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Civil Engineering & Infrastructure

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Design Build | CM | GC

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Green Building

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Specialty Contracting

A Green Response to the Housing Crisis

In March and April of 2020, the US economy lost almost 22 million jobs across all sectors, leaving the unemployment rate at 14.7%. Almost overnight, 22 million American families became one, or no-income households. By August, this catastrophic figure had softened, relatively speaking, to 11 million below February’s peak but these numbers, collected by the U.S. Bureau of Labor Statistics, illustrate how all-encompassing the effects of COVID-19 have been on the economy. The majority of these job losses, it should be pointed out, were across industries such as leisure, hospitality, retail and the arts. To put this in other terms, job losses largely affected workers with a greater risk of social disadvantage. The pandemic, as it did on so many other levels, exacerbated the difficulties faced by large sections of society and laid bare the challenges America faces in terms of social mobility and inequality.

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The real world effects of these job losses can be seen everywhere but, it is fair to suggest that the result has greatly impacted the ability for low income earners to maintain their rent. Recent figures suggest that 21% of renters are behind on payments with this rising sharply when the numbers are investigated further to specifically study low-income renters and minority groups. While world events of the past eighteen months are not the sole cause of this escalating renting crisis, it has undeniably leaned heavier on at-risk groups, ensuring that the gap between communities is widening at a critical pace. COVID aside, the United States has long been on a worrying path where the most disadvantaged members of society are struggling to put a roof over their heads. The National Low Income Housing Coalition (NLIHC) has recently published a report on the extent to which affordable housing is currently available, and the barriers to accessing this support amongst low income earners. The numbers make for shocking reading; 7.6 million households spend over half their income on rent and utilities while only 37 affordable and available homes exist for every one hundred extremely low-income renter households. This deficit in availability is further emphasized by the actual shortage of homes needed across states, ranging from 7,500 in Wyoming to over 960,000 in California.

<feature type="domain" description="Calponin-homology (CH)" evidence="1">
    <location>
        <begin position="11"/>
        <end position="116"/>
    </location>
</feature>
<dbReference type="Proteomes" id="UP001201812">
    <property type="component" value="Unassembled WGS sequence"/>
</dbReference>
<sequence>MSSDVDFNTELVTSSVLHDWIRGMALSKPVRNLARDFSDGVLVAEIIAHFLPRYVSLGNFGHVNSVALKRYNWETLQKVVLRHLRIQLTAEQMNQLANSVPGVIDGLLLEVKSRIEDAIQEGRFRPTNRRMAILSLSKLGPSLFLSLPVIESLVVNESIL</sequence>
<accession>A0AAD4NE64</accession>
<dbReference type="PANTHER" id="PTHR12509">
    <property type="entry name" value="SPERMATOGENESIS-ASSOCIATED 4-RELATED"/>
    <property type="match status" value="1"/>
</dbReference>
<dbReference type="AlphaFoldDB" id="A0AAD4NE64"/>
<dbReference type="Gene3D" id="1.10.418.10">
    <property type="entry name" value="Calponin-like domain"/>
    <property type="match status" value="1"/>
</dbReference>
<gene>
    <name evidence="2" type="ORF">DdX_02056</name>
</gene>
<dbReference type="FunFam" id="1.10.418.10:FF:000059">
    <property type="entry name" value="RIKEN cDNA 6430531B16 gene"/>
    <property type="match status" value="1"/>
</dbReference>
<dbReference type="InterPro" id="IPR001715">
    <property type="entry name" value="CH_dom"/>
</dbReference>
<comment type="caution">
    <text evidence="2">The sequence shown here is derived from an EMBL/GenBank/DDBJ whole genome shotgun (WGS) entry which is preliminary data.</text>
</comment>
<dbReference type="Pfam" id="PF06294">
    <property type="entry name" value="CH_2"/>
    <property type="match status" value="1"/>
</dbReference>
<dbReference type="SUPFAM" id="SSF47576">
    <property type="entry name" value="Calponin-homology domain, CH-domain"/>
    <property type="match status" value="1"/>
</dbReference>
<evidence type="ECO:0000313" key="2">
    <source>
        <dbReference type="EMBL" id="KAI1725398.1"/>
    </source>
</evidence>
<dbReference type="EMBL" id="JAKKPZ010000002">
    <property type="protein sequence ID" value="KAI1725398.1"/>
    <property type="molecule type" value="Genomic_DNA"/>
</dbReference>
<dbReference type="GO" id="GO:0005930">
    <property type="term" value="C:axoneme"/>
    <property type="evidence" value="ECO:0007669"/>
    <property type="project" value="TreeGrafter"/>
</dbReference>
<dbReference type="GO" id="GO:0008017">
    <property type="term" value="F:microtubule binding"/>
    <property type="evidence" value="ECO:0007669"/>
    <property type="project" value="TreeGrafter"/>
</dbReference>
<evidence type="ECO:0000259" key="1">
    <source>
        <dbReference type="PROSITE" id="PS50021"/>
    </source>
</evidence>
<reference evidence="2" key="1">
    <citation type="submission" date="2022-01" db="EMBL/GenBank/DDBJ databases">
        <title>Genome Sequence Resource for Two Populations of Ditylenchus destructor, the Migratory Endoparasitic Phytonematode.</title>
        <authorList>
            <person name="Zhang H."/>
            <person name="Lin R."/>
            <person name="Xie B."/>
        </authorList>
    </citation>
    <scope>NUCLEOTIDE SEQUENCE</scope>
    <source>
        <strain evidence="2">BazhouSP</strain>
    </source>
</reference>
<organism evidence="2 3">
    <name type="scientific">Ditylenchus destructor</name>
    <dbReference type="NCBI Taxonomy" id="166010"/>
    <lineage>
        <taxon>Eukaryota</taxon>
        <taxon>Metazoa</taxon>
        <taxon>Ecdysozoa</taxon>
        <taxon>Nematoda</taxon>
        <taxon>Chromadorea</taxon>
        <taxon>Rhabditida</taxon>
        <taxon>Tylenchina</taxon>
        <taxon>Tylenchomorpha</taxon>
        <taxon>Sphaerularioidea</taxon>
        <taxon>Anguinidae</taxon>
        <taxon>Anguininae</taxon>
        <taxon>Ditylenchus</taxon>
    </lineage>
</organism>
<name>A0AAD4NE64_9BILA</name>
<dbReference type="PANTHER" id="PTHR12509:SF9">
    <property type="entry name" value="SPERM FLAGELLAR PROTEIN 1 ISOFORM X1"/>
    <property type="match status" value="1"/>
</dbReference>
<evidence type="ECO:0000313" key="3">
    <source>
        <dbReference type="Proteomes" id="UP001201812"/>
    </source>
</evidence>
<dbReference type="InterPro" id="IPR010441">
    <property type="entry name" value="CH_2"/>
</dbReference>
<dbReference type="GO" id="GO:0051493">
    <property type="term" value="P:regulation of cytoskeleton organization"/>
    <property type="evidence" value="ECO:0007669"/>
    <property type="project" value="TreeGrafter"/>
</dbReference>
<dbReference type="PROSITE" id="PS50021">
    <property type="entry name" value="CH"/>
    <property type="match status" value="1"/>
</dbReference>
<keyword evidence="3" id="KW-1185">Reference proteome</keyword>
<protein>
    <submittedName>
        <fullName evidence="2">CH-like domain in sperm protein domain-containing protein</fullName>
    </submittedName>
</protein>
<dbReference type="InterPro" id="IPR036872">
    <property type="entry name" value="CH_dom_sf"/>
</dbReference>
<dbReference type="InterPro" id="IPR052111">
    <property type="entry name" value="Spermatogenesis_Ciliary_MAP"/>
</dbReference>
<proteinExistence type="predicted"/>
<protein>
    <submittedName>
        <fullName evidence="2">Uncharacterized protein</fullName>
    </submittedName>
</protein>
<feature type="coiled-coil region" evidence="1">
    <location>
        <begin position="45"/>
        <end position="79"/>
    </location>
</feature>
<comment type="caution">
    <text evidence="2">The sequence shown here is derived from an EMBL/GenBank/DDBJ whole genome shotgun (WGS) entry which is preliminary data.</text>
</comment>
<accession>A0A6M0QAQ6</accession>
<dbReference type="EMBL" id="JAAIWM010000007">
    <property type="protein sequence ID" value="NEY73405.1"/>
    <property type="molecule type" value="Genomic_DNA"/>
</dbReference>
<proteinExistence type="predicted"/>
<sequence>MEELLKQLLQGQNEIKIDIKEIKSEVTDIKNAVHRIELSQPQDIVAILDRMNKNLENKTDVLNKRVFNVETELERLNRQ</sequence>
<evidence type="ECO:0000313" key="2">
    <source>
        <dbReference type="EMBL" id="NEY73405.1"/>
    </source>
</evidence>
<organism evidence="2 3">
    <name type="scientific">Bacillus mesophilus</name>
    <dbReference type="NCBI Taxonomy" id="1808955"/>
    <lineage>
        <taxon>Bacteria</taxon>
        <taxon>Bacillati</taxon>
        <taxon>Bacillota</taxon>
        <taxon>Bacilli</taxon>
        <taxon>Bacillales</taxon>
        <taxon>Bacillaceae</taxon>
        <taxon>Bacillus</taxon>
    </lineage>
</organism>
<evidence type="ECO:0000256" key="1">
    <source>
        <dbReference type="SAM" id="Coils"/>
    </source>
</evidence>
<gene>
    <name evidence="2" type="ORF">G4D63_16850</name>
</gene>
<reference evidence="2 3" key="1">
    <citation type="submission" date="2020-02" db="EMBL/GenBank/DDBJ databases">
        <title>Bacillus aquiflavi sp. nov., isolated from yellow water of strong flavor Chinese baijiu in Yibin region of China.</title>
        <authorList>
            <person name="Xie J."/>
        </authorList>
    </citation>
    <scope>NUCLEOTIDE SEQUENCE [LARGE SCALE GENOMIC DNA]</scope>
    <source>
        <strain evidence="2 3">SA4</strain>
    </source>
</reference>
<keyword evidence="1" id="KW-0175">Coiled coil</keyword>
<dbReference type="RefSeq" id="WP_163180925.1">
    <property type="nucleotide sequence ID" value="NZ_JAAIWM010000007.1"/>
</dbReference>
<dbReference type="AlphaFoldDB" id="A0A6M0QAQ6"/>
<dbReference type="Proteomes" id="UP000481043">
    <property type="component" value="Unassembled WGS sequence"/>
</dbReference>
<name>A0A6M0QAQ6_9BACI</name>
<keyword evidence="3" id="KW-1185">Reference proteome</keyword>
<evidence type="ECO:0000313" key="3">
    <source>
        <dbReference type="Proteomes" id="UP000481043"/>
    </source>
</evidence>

The solution to this problem does not rest solely on the construction world. In fact, businesses in the industry have suffered job losses on an enormous scale also. While there is an opportunity to contribute by utilizing the diverse range of skills and innovation that is evident right through the industry, the answer is more nuanced and complex. This is an issue that may require a considered approach from multiple angles if there is to be any chance of success. The basic tenets are clear, however; more affordable houses need to be built and the current crop of housing needs to be retrofitted to ensure that running costs are kept to a manageable level.

“In April of this year, the U.S. Department of Housing and Urban Development (HUD) announced the allocation of almost $700 million to the national Housing Trust Fund.”

Any attempt to rebalance the lack of affordable houses must be viewed through the lens of infrastructure and investment. With the Biden administration recently announcing its intention to invest large sums into the regeneration of many aspects of American life, it will be important to see some of this money being used to target low-income earners. However, funding alone is not a solution. In April of this year, the U.S. Department of Housing and Urban Development (HUD) announced the allocation of almost $700 million to the national Housing Trust Fund. This allocation is set to enhance the ability of individual states to produce more affordable homes. According to HUD, there are currently 480 additional projects under construction with this year’s funding expected to produce more than 5,400 additional affordable units. The move has been welcomed by NLIHC with the CEO, Diane Yentel saying, “This year’s allocation to the National Housing Trust Fund will provide critically needed resources to help build and preserve homes affordable to people most severely impacted by America’s rental housing crisis. This funding is a vital step in the right direction, though far more is needed.”